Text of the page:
The paintings certainly did not resemble any real horses: They were much thinner than they seemed, with a layer of black skin stretched over their bones, giving them a skeleton. Then there are their large wings like a giant bat, protruding on either side of the stele’s back. However, while their bodies resemble horses – lifesavers – their heads are more like dragons. In the books, the first part is depicted as reptilian, with fangs, hollow white eyes, and a black mane. The movies change this up a bit, making their heads look more like a bird’s beak.
According to the official Wizarding World website (with an explanation written by author JK Rowling for the defunct 2015 Pottermore site) the paintings are of UK origin, but also live in parts of France, Spain and Portugal; In other parts of the world there are different magical species, but similar to the murals. As for their habitat, we know that the Hogwarts swarms prefer the darkest parts of the Forbidden Forest. Plus, to make them even weirder, they’re carnivores and will eat animals like birds – although Hagrid has trained the Hogwarts flock not to follow the many owls that deliver the mail around the school. In “Order of the Phoenix“Harry found out they were also sucked when some of them came to lick it off his sleeve.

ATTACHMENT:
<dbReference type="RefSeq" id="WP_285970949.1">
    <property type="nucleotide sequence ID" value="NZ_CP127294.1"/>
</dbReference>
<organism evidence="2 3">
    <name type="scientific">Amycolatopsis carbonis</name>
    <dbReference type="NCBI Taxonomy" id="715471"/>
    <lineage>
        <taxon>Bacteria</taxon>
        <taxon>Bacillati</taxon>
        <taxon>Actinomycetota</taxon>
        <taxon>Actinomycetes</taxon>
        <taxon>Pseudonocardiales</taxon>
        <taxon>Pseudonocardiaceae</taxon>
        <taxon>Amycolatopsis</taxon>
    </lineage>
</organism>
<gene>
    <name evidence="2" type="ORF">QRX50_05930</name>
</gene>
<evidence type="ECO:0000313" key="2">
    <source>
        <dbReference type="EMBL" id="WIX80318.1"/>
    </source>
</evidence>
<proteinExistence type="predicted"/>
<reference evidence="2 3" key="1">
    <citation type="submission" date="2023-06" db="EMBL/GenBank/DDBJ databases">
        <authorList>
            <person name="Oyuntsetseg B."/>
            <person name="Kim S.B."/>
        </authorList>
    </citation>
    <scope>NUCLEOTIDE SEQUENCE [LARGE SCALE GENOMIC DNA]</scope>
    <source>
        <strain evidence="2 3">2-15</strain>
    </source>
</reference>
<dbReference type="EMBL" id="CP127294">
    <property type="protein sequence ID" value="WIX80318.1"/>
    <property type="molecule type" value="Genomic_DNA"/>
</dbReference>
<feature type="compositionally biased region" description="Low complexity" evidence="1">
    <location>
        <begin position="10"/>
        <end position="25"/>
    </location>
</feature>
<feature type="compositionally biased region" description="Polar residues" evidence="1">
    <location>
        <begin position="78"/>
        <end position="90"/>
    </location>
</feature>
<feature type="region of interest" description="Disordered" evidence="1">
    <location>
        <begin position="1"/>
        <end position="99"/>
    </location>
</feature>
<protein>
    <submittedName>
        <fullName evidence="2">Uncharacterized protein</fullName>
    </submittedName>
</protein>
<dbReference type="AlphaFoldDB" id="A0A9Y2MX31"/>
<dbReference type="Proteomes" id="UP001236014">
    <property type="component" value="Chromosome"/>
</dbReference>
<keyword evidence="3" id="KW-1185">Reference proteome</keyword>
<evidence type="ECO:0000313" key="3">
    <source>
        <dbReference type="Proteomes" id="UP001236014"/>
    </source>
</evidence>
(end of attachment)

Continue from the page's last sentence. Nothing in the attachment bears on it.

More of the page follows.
To set the background for the films, the animators referenced mainly horses, birds and bats, but also considered footage of vultures, lions, and hyenas to depict a tearing child into a piece of meat. In one Behind-the-scenes featuresVFX Animation Supervisor Steve Rawlins explains that director David Yates added the picture to the scene where Luna feeds the baby to illustrate that, despite their undead appearance, the paintings are living creatures.
https://www.looper.com/722545/the-thestrals-in-harry-potter-explained/ Harry Potter voiceover explained